Updated at: 18-01-2022 - By: petstutorial

golden-retriever-2701033_640.jpgVestibular disease affects the nerves that send messages back and forth from the dog’s eyes, inner ears, and body. In doing so, it alters the dog’s ability to balance thus causing him to sway back and forth either while standing or walking. Other symptoms of vestibular disease are: Head tilt.

We see our four-legged dogs walk constantly but we rarely ask ourselves how quadruped animals do it. Well, the truth is even science was a bit confused with this question up until recently. Here’s some info about how dogs walk, along with what causes a swaying gait in dogs.

Vestibular disease affects the nerves that send messages back and forth from the dog’s eyes, inner ears, and body. In doing so, it alters the dog’s ability to balance thus causing him to sway back and forth either while standing or walking. Other symptoms of vestibular disease are: Head tilt.

Why is my dog wobbling side to side?

Vestibular ataxia is the result of an issue with the inner ear or brainstem. Along with staggering, stumbling and falling over, signs of ataxia include head tilt, walking in circles, vomiting, nausea, and flicking of the eyes from side to side.

Why is my dog wobbly and lethargic?

Things that can make your dog lethargic and weak can range from infection and disease to pain and medication. And because weakness and lethargy can indicate anything from a chronic condition to a life-threatening illness, you should always talk to your vet when you notice either symptom.

Why Does My Dog Sway When Walking?

The walking pattern is scientifically termed as gait. Proper gait involves good balance and uninterrupted coordination. The balance and coordination promote smooth and rhythmical movement.

Conditions that impair the balance and coordination lead to abnormal gaits. Abnormal gaits clinically manifest with so-called “swaying.”

There are several possible causes for dogs swaying back and forth. Following are some medical causes for a swaying gait in dogs.

Vestibular disease can be triggered by a plethora of factors, but in most cases, the underlying cause remains unknown. The condition is more common in older dogs from certain breeds. It manifests with nausea, vomiting, loss of appetite, swaying back and forth, head tilt, uncoordinated eye movements and falling at the side of the head tilt. Vestibular disease is a self-limiting condition and usually resolves on its own without veterinary assistance.

Traumas and injuries to the head may result in abnormal gaits. Depending on the severity of the injury, the consequences may be temporary or permanent.

Middle or inner ear infections affect the balance center which directly leads to loss of coordination, impaired balance and abnormal gait. To avoid long-term consequences, ear infections require prompt and aggressive treatment.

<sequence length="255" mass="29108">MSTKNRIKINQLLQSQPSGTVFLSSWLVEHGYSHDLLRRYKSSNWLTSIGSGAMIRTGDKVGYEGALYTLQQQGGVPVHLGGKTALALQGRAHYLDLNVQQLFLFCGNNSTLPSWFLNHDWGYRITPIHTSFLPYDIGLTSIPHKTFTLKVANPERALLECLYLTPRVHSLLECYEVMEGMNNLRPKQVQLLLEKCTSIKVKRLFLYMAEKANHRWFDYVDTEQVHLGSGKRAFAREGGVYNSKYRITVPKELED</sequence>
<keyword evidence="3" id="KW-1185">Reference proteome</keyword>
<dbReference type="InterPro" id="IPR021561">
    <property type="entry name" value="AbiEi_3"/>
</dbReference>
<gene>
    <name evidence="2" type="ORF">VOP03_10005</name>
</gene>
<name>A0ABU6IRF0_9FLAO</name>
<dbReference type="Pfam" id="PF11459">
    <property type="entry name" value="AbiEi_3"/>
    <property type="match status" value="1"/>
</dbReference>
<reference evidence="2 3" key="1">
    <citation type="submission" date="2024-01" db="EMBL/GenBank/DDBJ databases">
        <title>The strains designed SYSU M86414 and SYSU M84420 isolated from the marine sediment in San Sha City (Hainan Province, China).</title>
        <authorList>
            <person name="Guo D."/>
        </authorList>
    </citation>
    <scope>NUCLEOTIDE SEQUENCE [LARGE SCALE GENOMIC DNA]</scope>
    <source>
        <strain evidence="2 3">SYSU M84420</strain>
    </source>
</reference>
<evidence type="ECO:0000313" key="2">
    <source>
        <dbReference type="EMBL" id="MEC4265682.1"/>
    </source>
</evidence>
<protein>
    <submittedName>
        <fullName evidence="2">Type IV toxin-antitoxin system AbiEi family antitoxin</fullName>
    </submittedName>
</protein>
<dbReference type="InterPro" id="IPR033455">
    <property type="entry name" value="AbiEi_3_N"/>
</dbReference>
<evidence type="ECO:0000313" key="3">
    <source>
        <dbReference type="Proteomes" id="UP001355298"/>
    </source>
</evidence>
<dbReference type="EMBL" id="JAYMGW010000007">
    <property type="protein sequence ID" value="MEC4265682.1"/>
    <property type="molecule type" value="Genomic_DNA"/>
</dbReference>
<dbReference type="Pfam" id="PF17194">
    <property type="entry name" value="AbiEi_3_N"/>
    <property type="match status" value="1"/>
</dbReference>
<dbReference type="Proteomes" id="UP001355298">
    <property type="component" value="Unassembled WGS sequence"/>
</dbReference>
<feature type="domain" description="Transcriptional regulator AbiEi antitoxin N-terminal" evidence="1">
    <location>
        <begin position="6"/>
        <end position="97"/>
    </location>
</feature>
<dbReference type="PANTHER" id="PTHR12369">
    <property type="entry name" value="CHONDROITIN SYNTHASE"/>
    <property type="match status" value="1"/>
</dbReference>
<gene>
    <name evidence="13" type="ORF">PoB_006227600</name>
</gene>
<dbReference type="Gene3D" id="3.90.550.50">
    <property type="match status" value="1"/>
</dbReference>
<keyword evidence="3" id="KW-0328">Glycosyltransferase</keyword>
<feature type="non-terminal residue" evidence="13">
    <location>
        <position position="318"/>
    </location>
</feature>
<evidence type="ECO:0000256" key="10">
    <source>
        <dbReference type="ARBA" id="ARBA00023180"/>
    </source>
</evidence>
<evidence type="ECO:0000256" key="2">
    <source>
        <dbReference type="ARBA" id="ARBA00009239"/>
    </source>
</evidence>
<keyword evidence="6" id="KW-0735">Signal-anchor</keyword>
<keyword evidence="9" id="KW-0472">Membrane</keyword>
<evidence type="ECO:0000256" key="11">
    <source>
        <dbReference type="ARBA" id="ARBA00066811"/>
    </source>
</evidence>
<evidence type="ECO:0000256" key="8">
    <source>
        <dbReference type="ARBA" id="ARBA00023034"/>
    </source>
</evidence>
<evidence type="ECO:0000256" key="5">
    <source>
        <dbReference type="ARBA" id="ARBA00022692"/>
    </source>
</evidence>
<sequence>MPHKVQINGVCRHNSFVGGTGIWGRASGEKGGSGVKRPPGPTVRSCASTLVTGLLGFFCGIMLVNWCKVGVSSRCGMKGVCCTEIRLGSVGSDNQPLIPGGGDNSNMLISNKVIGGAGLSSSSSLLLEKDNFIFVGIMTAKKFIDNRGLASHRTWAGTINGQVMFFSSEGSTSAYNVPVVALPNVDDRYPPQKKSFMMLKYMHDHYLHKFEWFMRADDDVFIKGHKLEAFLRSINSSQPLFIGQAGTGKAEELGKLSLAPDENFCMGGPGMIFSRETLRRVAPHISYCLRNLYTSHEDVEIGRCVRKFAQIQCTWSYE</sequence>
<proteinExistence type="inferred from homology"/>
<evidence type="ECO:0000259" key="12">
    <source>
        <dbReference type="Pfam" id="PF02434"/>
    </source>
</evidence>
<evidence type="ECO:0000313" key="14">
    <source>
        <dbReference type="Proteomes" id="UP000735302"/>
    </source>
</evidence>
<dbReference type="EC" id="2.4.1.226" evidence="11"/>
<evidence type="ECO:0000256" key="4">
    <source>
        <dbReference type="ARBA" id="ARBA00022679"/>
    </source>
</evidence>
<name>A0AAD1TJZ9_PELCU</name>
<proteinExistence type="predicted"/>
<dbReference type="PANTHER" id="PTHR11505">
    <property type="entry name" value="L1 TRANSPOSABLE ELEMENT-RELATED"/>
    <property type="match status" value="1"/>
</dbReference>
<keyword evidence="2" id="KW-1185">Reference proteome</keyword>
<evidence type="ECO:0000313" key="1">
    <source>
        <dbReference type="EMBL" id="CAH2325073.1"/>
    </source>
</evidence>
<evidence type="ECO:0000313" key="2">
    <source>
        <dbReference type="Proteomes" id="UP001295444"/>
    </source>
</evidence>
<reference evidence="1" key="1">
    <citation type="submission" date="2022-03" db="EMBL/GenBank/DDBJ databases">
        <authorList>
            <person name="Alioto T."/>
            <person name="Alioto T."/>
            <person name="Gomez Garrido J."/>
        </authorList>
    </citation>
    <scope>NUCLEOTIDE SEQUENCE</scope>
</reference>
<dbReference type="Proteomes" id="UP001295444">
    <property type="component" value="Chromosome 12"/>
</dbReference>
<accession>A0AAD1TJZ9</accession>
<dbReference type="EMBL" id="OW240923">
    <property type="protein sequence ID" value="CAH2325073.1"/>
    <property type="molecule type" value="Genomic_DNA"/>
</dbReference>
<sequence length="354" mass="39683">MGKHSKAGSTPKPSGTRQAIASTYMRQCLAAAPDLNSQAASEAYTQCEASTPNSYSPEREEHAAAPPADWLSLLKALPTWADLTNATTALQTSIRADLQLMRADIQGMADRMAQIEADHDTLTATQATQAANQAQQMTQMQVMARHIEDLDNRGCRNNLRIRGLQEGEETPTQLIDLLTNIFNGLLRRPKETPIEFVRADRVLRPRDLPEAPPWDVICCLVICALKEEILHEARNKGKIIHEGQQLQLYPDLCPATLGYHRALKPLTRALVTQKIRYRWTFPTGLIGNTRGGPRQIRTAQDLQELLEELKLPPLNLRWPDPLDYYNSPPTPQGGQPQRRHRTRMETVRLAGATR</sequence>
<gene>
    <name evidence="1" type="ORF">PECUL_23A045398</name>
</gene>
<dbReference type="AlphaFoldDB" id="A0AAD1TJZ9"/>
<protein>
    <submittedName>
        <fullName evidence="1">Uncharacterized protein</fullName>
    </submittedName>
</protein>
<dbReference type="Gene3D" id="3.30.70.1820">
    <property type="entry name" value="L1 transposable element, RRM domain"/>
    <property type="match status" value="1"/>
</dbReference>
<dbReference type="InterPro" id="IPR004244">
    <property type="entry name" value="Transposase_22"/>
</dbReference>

Stroke is often confused with vestibular disease because they have similar clinical manifestations. However, stroke is not self-limiting and always requires prompt veterinary attention.

Tumors of the brain often disrupt the connection between the central and peripheral components of the nervous system which ultimately results in neurological signs. The clinical manifestation usually involves swaying back and forth, head tilt and rapid eye movements. Sadly, brain tumors are hard to manage and more often than not cannot be successfully treated.

Tick-borne illnesses such as the Rocky Mountain Spotted Fever transmitted by the lone star tick and American dog tick cause neurological issues (loss of balance and coordination) as well as stiff gait. Unless treated, this fever can be deadly.

Other possible causes include ingestion of toxic substances such as the dog ingesting household cleaners, antifreeze, plants, medications (pet or human), chocolate, low blood glucose (as seen in small breed puppies and dogs who ingested products with xylitol, Wobbler syndrome or a bulging disc in the spine.

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Why is my dog wobbling side to side?

Vestibular ataxia is the result of an issue with the inner ear or brainstem. Along with staggering, stumbling and falling over, signs of ataxia include head tilt, walking in circles, vomiting, nausea, and flicking of the eyes from side to side.

Why is my dog wobbly and lethargic?

Things that can make your dog lethargic and weak can range from infection and disease to pain and medication. And because weakness and lethargy can indicate anything from a chronic condition to a life-threatening illness, you should always talk to your vet when you notice either symptom.

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What Should I Do If My Dogs Sway When Walking?

If you notice your dog swaying, call your vet and schedule an appointment. The vet will determine the underlying cause and suggest the best treatment strategy.

Some causes of swaying are benign and will resolve on their own, but others are more serious and potentially life-threatening. Since you cannot tell the difference on your own, seeing the vet is of paramount importance.

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